I’m not really into swearing on my channel, but I think that there’s no better contemporary expression for being indifferent towards what people think about you than the words: I don’t give a f***.
The problem is that not giving a f*** isn’t always a good idea; in many cases, it’s much better to care. So, what’s the best way to do it? In this video, I will give a Stoic perspective on not giving a f*** and share some ideas on how to practice it.
In my core video about Stoic exercises for inner peace, I briefly talk about eating like a pig in public as a practice to let go of the (in my opinion) overinflated concerns about the opinions of other people. This deep desire to fit in probably has its roots in the human survival instinct because in the past one’s life depended on being part of the tribe.
I believe that fitting in still has many benefits these days, and that’s why people want it so much. In my teens and twenties, being part of a certain group was a doorway to loads of fun, parties and, most importantly, dating opportunities. I think it’s still the case in adulthood that dating opportunities are more abundant when you have access to an extensive social life.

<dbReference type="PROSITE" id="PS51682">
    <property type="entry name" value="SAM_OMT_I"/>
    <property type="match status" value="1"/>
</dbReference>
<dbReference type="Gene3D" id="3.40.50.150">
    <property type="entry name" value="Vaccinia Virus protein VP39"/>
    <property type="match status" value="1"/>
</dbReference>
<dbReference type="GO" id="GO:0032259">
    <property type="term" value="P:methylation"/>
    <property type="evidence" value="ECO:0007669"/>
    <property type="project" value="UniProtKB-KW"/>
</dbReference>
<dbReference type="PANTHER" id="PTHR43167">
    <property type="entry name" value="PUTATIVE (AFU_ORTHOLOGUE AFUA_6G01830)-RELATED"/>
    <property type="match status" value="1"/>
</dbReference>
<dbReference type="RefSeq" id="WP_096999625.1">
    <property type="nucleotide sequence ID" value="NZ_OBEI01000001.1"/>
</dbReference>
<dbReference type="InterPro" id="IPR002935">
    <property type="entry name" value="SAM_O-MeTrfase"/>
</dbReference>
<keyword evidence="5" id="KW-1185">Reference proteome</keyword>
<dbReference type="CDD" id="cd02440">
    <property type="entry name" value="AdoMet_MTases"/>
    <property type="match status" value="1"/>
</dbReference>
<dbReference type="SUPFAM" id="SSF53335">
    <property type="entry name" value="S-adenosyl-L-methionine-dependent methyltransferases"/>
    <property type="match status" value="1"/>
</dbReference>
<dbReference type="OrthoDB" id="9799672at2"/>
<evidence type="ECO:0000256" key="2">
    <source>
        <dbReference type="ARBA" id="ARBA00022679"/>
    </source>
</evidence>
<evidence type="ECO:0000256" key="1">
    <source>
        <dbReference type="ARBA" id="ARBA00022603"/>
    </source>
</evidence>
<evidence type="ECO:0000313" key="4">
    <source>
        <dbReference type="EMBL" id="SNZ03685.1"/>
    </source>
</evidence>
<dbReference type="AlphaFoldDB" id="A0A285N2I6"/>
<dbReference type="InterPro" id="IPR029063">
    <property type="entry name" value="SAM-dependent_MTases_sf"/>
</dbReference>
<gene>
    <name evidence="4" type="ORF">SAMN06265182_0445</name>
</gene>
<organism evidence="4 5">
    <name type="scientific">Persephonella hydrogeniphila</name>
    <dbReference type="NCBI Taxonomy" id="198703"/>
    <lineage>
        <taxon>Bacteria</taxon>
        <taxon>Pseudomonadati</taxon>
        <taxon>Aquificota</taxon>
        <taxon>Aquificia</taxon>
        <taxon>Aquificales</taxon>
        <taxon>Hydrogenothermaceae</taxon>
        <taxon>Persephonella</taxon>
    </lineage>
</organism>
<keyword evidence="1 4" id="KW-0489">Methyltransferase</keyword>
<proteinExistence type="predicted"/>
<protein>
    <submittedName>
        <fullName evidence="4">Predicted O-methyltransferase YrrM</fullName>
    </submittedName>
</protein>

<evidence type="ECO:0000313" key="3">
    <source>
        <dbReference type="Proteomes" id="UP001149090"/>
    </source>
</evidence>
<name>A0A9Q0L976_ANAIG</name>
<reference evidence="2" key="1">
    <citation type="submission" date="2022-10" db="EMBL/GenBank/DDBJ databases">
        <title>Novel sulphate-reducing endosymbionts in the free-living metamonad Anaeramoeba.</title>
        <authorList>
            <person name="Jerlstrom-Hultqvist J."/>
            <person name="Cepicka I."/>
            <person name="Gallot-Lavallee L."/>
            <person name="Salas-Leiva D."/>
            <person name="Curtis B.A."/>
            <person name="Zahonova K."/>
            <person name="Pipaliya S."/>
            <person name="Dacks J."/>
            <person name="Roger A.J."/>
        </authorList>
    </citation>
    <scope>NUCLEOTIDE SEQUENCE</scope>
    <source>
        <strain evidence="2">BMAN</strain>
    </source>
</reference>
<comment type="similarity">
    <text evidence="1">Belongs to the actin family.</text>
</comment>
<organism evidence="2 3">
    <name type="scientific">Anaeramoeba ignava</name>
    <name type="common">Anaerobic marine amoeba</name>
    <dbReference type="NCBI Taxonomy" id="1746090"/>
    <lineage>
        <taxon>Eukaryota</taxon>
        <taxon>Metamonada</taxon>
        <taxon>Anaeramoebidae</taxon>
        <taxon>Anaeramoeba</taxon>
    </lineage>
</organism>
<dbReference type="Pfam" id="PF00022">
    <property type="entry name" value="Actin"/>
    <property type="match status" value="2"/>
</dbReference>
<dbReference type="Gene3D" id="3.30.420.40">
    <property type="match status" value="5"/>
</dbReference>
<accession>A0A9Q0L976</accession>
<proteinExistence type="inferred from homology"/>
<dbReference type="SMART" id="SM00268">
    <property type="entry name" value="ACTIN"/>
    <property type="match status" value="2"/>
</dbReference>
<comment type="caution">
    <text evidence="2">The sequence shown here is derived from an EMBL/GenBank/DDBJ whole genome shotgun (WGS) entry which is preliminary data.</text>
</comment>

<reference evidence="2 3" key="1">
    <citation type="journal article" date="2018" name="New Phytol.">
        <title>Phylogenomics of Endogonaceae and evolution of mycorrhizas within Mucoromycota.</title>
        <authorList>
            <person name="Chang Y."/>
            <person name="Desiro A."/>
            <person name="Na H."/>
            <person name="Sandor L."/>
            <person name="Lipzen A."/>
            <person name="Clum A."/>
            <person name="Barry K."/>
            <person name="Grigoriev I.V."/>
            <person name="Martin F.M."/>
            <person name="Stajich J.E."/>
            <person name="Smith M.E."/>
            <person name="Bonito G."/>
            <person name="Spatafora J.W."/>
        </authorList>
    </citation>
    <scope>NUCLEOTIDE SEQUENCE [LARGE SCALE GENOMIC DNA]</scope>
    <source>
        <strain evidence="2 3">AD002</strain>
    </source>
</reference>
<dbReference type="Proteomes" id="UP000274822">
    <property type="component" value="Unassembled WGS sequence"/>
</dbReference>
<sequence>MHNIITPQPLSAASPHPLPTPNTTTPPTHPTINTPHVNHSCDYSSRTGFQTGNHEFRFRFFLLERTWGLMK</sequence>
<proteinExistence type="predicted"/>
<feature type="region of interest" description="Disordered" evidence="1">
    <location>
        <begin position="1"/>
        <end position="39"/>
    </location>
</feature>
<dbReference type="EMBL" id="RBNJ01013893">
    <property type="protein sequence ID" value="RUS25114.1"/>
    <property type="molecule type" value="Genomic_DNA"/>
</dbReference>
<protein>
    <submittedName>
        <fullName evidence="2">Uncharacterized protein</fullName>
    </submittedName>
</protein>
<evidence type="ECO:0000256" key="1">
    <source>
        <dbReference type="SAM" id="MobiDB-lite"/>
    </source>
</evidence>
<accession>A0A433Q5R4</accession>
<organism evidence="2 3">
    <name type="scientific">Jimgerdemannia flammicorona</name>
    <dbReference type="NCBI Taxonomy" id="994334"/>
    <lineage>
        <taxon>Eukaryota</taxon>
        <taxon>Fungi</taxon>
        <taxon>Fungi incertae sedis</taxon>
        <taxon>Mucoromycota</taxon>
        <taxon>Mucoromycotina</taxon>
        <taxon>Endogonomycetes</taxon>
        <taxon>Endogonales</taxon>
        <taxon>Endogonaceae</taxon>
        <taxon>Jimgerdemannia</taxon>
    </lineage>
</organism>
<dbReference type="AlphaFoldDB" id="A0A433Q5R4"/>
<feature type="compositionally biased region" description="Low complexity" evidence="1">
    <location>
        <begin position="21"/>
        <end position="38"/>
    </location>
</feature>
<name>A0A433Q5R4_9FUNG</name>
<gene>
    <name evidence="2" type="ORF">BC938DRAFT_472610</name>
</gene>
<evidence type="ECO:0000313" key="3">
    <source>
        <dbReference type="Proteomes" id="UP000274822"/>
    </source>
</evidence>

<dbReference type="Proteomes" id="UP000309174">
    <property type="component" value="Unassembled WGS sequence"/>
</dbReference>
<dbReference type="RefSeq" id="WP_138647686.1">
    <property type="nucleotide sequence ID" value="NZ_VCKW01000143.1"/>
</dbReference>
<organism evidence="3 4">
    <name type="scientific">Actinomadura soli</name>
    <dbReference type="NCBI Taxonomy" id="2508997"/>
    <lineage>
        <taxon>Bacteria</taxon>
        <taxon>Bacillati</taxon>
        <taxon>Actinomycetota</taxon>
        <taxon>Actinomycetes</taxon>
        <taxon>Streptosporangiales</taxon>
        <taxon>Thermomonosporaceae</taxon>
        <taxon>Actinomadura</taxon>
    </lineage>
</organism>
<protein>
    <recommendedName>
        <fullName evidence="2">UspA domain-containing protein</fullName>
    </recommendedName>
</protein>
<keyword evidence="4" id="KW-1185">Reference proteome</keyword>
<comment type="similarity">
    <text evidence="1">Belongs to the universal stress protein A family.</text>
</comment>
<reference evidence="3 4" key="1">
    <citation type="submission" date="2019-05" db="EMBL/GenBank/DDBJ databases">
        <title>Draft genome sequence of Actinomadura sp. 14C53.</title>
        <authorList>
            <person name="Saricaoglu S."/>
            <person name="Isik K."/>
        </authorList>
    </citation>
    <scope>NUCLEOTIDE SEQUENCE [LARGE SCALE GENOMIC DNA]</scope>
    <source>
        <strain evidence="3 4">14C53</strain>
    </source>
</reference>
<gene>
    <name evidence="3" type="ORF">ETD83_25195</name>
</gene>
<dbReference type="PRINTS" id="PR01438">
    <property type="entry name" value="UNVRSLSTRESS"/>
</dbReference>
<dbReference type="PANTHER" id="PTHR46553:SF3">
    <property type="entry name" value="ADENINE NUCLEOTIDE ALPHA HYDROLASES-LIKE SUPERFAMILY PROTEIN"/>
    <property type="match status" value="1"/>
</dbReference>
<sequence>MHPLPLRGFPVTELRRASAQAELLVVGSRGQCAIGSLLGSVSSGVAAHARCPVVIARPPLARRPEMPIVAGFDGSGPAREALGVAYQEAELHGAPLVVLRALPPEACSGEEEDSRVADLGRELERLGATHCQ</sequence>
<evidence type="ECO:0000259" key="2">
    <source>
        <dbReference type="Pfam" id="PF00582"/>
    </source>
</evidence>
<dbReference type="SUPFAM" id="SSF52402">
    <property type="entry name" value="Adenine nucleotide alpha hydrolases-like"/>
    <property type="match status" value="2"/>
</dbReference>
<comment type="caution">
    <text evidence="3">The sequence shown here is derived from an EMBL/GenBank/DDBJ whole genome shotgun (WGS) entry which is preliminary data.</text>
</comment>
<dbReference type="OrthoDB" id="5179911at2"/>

Another benefit is that being part of a group means that, most of the time, you also have a support network at your disposal, that can assist you with many things from fixing the sink to finding a job to emotional care in times of hardship.
The downside of fitting in is that it comes with a price. And even though it’s great to be part of a group; we do not need it for survival anymore. Nor, is it required to be liked by people on the streets or acquaintances we have connected with on social media.
From a Stoic perspective, what people think about us, not in our control. And what is not in our control is secondary and, therefore, not worthy of worrying about. A good reputation, as well as the ability to fit in, is a preferred indifferent. It’s nice to have, but not necessary to live a good life. What is necessary is living virtuously.
So, it makes perfect sense to stop giving a f*** about things that are secondary that prevent us from acting from a place of courage, wisdom, moderation, and justice.
Stoic philosopher Epictetus states that we should be willing to sacrifice our reputation to reach higher goals, like tranquility. I quote:
You must watch, you must labor, you must get the better of certain appetites, must quit your acquaintance, be despised by your servant, be laughed at by those you meet; come off worse than others in everything, in magistracies, in honors, in courts of judicature.
When you have considered all these things round, approach, if you please; if, by parting with them, you have a mind to purchase equanimity, freedom, and tranquillity.Epictetus, Enchiridion, 29
So, how can we do this?
There are several exercises to become more familiar with situations in which people judge us negatively and even socially ostracize us. The goal of these exercises is to build first-hand experience that being disliked is not the end of the world. Usually, this realization comes with age.